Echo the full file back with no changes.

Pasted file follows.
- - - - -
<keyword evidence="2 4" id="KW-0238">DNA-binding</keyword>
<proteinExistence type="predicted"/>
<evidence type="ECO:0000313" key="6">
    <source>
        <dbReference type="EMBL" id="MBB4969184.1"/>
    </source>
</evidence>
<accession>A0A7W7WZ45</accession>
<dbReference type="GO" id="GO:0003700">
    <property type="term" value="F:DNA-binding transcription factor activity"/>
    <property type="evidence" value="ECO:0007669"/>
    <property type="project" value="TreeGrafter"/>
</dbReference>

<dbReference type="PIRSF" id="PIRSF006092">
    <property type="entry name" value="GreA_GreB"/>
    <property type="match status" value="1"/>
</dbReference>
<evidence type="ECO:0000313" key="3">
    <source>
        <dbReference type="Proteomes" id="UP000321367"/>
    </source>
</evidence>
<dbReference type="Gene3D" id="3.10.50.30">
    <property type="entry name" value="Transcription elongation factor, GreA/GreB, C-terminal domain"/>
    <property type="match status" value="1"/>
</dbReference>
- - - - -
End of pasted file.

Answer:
<keyword evidence="2 4" id="KW-0238">DNA-binding</keyword>
<proteinExistence type="predicted"/>
<evidence type="ECO:0000313" key="6">
    <source>
        <dbReference type="EMBL" id="MBB4969184.1"/>
    </source>
</evidence>
<accession>A0A7W7WZ45</accession>
<dbReference type="GO" id="GO:0003700">
    <property type="term" value="F:DNA-binding transcription factor activity"/>
    <property type="evidence" value="ECO:0007669"/>
    <property type="project" value="TreeGrafter"/>
</dbReference>

<dbReference type="PIRSF" id="PIRSF006092">
    <property type="entry name" value="GreA_GreB"/>
    <property type="match status" value="1"/>
</dbReference>
<evidence type="ECO:0000313" key="3">
    <source>
        <dbReference type="Proteomes" id="UP000321367"/>
    </source>
</evidence>
<dbReference type="Gene3D" id="3.10.50.30">
    <property type="entry name" value="Transcription elongation factor, GreA/GreB, C-terminal domain"/>
    <property type="match status" value="1"/>
</dbReference>